In light of recent tragedy, with heavy heart and great respect for grieving family and friends of the young athlete that recently passed away from spleen rupture, I would like to review the most common medical condition that may cause splenomegaly (enlarged spleen), where premature resumption of sports can be life-threatening.
In order to understand why spleen gets enlarged, it would be beneficial to review many different functions of spleen. Imagine spleen as yin and yang. Yang, the white part, represent “white pulp”of the spleen. It is made of lymphatic tissue. Spleen is one of many immunological centers in our body where antibodies get formed in response to various antigens (e.g.viruses, bacteria,yeast, etc). Yin, the dark part, represents “red pulp” of the spleen. As the name implies, it is a very vascular part of the spleen. Its function is to destroy any cells that are abnormal. Spleen also acts as a reservoir for platelets. As a result of these many functional components within the spleen, the etiology of splenomegaly may relate to an increase in a normal splenic process (e.g., hemolysis) or may be due to infiltrative, infectious, or vascular disorders.
In this post, I am only going to be concentrating on a tip of the iceberg – Infectious Mononucleosis (also known as Glandular fever, Kissing disease, Mono or Mononucleosis). For the most of us, when we hear our children complaining of sore throat, we immediately tend to think of strep pharyngitis. The association between the two and consequences of untreated Group A strep pharyngitis seem to be ingrained in our minds. Parents call in desperation at all hours of the day and request to be seen that same day to “rule-out “strep. You can see relieve on their faces when you inform them that rapid strep is negative. Once they hear good news, all the worries they had dissolve.
One of many other causes of pharyngitis is due to Infectious Mononucleosis. Mono is characterized by a triad of fever, sore throat, and enlarged lymph nodes. Some kids may also feel fatigued, have tonsillar exudates (pus on the tonsils), where others will have rash. There are many clinical variants. At times it may be difficult to make diagnosis just based on the history and physical exam alone.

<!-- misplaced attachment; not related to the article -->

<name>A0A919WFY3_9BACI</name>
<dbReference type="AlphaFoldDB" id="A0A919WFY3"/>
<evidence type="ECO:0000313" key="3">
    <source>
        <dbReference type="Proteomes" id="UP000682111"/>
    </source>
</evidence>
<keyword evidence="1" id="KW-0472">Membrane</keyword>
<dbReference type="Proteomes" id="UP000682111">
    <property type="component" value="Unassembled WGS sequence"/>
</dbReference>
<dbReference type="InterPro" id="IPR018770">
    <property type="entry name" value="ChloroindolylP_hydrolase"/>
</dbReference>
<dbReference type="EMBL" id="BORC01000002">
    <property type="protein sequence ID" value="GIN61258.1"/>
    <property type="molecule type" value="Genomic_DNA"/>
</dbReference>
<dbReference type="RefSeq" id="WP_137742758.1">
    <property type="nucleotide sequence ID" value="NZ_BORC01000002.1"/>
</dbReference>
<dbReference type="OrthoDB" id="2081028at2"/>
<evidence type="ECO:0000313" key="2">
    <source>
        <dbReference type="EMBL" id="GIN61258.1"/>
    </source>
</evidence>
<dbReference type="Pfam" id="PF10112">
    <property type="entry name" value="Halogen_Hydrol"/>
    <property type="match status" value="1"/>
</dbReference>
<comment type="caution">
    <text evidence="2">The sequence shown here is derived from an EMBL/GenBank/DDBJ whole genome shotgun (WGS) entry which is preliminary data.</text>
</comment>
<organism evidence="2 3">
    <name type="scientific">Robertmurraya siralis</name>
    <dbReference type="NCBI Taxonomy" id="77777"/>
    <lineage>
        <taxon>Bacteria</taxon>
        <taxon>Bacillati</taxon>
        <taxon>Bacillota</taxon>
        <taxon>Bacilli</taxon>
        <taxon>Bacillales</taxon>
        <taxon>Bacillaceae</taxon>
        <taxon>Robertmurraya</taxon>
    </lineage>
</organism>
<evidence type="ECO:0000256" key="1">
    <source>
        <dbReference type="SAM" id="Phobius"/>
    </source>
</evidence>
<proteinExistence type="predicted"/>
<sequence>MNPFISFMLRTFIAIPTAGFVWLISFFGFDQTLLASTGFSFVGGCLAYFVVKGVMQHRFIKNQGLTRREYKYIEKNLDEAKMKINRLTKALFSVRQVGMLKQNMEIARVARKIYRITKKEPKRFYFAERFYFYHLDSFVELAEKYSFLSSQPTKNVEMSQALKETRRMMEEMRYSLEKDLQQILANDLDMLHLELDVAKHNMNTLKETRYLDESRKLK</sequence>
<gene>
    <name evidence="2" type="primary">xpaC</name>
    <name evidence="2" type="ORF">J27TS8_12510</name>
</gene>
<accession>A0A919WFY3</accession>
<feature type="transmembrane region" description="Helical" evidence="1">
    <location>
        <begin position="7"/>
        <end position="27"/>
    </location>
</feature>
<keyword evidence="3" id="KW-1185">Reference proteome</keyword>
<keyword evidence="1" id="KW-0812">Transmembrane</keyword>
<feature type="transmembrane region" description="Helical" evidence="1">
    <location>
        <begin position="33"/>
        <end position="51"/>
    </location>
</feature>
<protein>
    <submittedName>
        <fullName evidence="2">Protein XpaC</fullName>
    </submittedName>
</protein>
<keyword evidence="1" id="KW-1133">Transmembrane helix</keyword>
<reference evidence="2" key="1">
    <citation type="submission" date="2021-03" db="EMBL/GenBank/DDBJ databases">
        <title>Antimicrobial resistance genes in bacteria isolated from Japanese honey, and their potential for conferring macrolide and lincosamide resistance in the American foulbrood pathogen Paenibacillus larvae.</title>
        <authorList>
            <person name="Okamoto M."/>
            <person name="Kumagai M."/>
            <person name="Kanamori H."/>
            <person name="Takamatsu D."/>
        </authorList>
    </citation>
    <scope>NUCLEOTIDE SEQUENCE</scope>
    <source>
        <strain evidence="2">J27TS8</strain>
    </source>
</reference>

When suspicion for Infectious Mononucleosis is high, some physicians obtain supportive evidence in a form of laboratory test. Increasing number of atypical lymphocytes along with positive heterophile antibody test (Monospot) are highly suggestive of infectious mononucleosis. Infectious Mononucleosis is mostly caused by Epstein-Barr virus (EBV) or cytomegalovirus (CMV). Since it is a viral infection, the mainstay of treatment for individuals with infectious mononucleosis is supportive care.
So why do we go to such extend to identify this illness? Splenomegaly. Splenomegaly is seen in half of the patients with Infectious Mononucleosis and usually begins to recede by the third week of the illness.
Splenic rupture is a rare but potentially life-threatening complication of Infectious Mononucleous. It’s estimated to occur in one to two cases per thousand, with almost all reports have been in males. It mostly occurs between the fourth and twenty-first day of symptomatic illness. All athletes should refrain from sport activities during early illness. Recommendations to resume sports are somewhat arbitrary given the lack of prospective data. Most physicians adopt a more universal four week time frame regardless of activity level.
Splenic palpation or percussion is generally unreliable in athletes with firm abdominal musculature. The safest option may be obtaining an ultrasound examination to document resolution of splenomegaly. However, the use of imaging studies before a return to sports remains a debated issue due to a lack of clinical outcomes data and the cost of ultrasound.
- Haines JD Jr. When to resume sports after infectious mononucleosis. How soon is safe? Postgrad Med 1987; 81:331.
- Auwaerter PG. Infectious mononucleosis: return to play. Clin Sports Med 2004; 23:485.
- Infectious Mononucleosis, Carter RL, Penman HG (Eds), Blackwell Scientific Publication, Oxford and Edinburgh 1969. p.47-62